A gastronomic theme for an upcoming film fest means cinema lovers can feed their stomachs while stimulating their minds, writes KATRINA LOBLEY.
When Adelaide does a festival, it's best to expect the unexpected.
How else to explain gastronome Gay Bilson's involvement in the 2011 BigPond Adelaide Film Festival?
The renowned restaurateur, who now calls South Australia's McLaren Vale home, will stage a large-scale meal for the festival on February 27 at Port Willunga Beach, south of Adelaide.
While the full program for the festival, which runs from February 24 to March 6, won't be revealed until the end of the month, the director, Katrina Sedgwick, says food will be a major theme.
''There are some fantastic classic films that have food as a central part of the story,'' she says. ''[There are] also really interesting documentaries about what's going on in the food industry that I think people are, shall I say, hungry to see.''
The festival, which will mostly be screened at Palace Cinemas in Rundle Street, will also include a visual-art program as well as one-off special events.
Sedgwick is well aware of Bilson's pulling power. She fed 2000 people at Loaves and Fishes, the closing event of the 1998 Adelaide Festival. Bilson also showed off the state's produce in a touring event for the 2000 Adelaide Festival.
Those who travel to Port Willunga for their sunset dinner will receive a bowl made by leading ceramicist Prue Venables.
''You take your bowl down to the beach and there will be a series of stations set up with leading chefs from Port Willunga,'' Sedgwick says. ''You get a meal made from local produce and sit on the beach. There will be music and, as the sun sets, projections will start up on the cliffs behind you. It will be a wonderful event.''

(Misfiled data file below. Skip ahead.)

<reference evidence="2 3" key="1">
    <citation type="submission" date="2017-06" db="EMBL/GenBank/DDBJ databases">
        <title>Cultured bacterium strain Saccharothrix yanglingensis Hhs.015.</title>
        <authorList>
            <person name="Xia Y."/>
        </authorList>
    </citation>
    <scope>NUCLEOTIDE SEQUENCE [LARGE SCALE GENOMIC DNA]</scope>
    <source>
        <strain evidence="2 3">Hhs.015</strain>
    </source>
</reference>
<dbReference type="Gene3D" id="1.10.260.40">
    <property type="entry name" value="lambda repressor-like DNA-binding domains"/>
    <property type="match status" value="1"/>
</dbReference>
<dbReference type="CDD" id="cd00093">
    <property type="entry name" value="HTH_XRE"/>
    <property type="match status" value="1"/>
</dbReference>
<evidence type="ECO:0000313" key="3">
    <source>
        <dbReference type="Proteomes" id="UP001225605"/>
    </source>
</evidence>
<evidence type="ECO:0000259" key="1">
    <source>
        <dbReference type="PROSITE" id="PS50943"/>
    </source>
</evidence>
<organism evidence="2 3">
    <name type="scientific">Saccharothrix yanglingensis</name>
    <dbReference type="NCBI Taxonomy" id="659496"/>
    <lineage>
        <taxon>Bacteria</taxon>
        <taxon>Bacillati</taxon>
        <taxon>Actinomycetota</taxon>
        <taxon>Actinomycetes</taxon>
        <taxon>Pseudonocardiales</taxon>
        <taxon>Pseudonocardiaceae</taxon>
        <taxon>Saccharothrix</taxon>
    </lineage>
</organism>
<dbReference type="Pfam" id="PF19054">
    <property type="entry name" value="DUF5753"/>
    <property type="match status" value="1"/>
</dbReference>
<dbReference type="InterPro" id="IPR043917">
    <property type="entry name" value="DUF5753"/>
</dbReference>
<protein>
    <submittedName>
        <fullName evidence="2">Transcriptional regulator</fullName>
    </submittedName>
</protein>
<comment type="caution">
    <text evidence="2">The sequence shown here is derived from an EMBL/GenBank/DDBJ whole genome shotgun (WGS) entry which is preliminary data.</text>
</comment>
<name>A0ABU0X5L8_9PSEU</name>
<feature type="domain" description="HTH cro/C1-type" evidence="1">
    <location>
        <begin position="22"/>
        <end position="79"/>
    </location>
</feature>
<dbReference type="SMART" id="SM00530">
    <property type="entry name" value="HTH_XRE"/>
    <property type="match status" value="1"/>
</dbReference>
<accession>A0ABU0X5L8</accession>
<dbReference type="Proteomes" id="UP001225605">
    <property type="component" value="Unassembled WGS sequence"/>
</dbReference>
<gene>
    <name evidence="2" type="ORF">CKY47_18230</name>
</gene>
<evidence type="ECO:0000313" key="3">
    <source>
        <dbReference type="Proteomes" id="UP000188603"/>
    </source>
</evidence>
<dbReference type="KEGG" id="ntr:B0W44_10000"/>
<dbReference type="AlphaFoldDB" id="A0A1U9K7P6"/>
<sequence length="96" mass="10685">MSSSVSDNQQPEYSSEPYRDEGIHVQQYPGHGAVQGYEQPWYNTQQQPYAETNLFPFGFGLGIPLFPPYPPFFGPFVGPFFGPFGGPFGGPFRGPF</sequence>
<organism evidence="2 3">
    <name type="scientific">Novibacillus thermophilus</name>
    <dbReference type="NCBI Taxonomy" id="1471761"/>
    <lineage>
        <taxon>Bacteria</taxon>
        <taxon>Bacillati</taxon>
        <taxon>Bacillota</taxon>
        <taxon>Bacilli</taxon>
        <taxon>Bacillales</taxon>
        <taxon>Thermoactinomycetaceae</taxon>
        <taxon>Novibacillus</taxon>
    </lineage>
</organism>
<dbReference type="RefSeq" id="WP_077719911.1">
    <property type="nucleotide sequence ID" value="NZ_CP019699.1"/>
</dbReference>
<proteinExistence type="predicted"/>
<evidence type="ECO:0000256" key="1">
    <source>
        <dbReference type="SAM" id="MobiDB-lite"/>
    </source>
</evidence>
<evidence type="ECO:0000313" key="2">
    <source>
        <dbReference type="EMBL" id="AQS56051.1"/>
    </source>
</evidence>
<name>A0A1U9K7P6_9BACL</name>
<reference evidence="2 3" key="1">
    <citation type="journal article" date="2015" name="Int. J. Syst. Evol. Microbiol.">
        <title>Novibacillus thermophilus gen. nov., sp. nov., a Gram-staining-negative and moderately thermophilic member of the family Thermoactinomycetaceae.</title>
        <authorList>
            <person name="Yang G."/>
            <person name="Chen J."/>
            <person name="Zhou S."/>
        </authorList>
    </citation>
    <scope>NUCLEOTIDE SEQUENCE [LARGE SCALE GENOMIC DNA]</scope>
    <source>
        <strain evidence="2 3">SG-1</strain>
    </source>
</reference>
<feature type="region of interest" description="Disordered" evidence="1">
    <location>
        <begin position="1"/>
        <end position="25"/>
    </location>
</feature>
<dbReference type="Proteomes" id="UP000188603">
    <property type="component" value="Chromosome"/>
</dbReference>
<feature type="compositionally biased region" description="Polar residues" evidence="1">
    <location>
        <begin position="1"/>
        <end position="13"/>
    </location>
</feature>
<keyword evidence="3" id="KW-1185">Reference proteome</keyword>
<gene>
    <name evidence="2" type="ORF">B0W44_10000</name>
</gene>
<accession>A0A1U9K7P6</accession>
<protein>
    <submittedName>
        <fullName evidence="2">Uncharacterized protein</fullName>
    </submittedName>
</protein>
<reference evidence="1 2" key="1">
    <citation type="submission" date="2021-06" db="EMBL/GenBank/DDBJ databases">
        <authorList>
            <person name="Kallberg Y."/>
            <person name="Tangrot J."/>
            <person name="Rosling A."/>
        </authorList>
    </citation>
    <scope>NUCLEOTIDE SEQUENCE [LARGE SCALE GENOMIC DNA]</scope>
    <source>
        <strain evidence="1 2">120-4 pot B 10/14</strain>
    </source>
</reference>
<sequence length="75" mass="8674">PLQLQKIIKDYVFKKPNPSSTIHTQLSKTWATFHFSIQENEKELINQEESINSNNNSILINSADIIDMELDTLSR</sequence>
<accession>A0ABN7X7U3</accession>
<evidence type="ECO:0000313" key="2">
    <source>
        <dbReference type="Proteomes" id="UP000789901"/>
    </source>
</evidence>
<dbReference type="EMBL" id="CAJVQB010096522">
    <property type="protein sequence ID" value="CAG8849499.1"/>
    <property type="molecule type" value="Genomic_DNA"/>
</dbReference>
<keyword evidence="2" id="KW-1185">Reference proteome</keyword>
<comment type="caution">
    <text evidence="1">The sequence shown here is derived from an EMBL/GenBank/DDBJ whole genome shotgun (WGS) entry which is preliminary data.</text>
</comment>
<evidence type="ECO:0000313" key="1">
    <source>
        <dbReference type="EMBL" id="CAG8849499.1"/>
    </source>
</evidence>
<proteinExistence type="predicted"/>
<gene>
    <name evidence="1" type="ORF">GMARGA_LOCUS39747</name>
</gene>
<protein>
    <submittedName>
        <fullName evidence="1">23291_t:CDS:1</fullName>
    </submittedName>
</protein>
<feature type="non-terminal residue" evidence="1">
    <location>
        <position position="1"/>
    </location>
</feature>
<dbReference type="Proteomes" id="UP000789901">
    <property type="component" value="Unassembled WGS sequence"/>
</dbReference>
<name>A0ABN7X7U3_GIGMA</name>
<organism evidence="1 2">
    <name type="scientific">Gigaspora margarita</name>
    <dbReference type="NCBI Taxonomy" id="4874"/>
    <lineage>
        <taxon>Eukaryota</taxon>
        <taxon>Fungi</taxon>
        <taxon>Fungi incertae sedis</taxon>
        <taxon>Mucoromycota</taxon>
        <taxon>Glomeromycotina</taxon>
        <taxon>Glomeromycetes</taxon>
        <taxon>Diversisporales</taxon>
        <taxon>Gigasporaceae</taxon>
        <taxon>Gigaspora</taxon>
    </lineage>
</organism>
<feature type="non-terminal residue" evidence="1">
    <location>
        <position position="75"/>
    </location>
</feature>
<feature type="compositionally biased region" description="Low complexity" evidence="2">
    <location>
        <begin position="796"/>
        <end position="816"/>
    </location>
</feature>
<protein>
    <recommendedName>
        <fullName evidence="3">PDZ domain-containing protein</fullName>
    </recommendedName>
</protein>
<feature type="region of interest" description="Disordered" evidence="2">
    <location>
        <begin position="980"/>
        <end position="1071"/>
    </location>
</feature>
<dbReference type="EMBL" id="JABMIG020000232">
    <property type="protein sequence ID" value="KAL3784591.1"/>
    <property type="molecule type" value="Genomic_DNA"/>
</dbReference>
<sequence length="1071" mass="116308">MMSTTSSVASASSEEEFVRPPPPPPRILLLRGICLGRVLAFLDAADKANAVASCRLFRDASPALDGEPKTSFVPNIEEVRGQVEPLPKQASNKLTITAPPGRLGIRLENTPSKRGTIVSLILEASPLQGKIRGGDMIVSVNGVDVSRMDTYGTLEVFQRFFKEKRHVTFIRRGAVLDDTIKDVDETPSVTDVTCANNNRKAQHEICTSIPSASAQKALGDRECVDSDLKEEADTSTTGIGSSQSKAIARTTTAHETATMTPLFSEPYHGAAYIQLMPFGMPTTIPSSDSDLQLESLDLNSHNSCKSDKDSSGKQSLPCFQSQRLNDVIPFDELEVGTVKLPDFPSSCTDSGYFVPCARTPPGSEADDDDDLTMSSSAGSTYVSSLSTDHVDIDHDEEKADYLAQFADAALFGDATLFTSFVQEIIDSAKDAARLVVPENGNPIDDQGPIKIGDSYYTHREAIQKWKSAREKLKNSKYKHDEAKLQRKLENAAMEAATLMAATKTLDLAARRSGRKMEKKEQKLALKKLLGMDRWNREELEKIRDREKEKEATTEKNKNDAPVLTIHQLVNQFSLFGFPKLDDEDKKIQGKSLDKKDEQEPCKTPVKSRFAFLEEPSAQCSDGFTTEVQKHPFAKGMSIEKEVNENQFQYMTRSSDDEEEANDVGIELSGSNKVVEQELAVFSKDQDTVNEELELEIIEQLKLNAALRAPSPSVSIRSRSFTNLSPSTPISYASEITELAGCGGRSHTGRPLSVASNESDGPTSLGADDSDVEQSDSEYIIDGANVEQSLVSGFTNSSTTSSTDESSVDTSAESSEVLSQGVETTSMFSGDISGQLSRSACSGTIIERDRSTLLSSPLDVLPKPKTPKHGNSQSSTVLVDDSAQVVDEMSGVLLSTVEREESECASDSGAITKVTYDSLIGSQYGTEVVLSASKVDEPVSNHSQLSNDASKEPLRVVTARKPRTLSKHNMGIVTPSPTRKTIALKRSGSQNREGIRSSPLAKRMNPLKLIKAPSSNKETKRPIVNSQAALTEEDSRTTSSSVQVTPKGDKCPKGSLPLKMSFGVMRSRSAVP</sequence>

Sedgwick knows her adventurous festival-goers are ''up for trying things out in quite unusual ways''. ''We've all grown up with the festival and the Fringe and we're up for kooky events,'' she says. ''We try to challenge our audience. It's a small, tight program enhanced by a series of special events, which we present through exhibitions, installations, conferences and forums.''
The other cat Sedgwick is letting out of the bag is the 2011 festival's visual-effects strand. ''We're interested in celebrating the history of special effects in film,'' she says. ''And we're very excited that we've secured a special guest who will be coming out for this strand.''
Hollywood visionary Douglas Trumbull, recipient of a lifetime achievement Oscar, is best known for his work on 2001: a Space Odyssey, Close Encounters of the Third Kind and Blade Runner. During what will be his first visit
to Australia, he'll present a public lecture on the history and future of special effects and a masterclass.
The festival also distributes $1 million every two years to help Australian filmmakers. It can certainly pick the winners: among the 32 projects it's invested in since 2003 are the acclaimed features Look Both Ways, Ten Canoes and Samson & Delilah. Fifteen funded projects will premiere at next year's festival.
Twelve international feature films will also compete for a $25,000 directorial prize, the winner of which will be decided by a jury of industry experts.
Film critic Margaret Pomeranz was on the festival's first jury and has attended ever since. ''That part of Rundle Street is where everybody is - the filmmakers are just wandering down the street and having coffee at the same places,'' she says. ''It's a very intimate festival.''
For Pomeranz, the festival is an opportunity for both work and play. ''For me, Adelaide's a luxury because I go down there for a few days but I'm out of it - it's an enclosed space for me time-wise - so I can actually indulge myself in the film festival,'' she says.
''I don't get to go to the Sydney Film Festival because I'm too busy doing other things - I dip into it occasionally but it's not the immersion that I enjoy with Adelaide.''
While in Adelaide, she also interviews filmmakers.
''I was the first to get [Samson & Delilah director] Warwick Thornton and that was just stunning,'' Pomeranz says.
The 2011 BigPond Adelaide Film Festival runs from February 24 to March 6. For details see adelaidefilmfestival.org.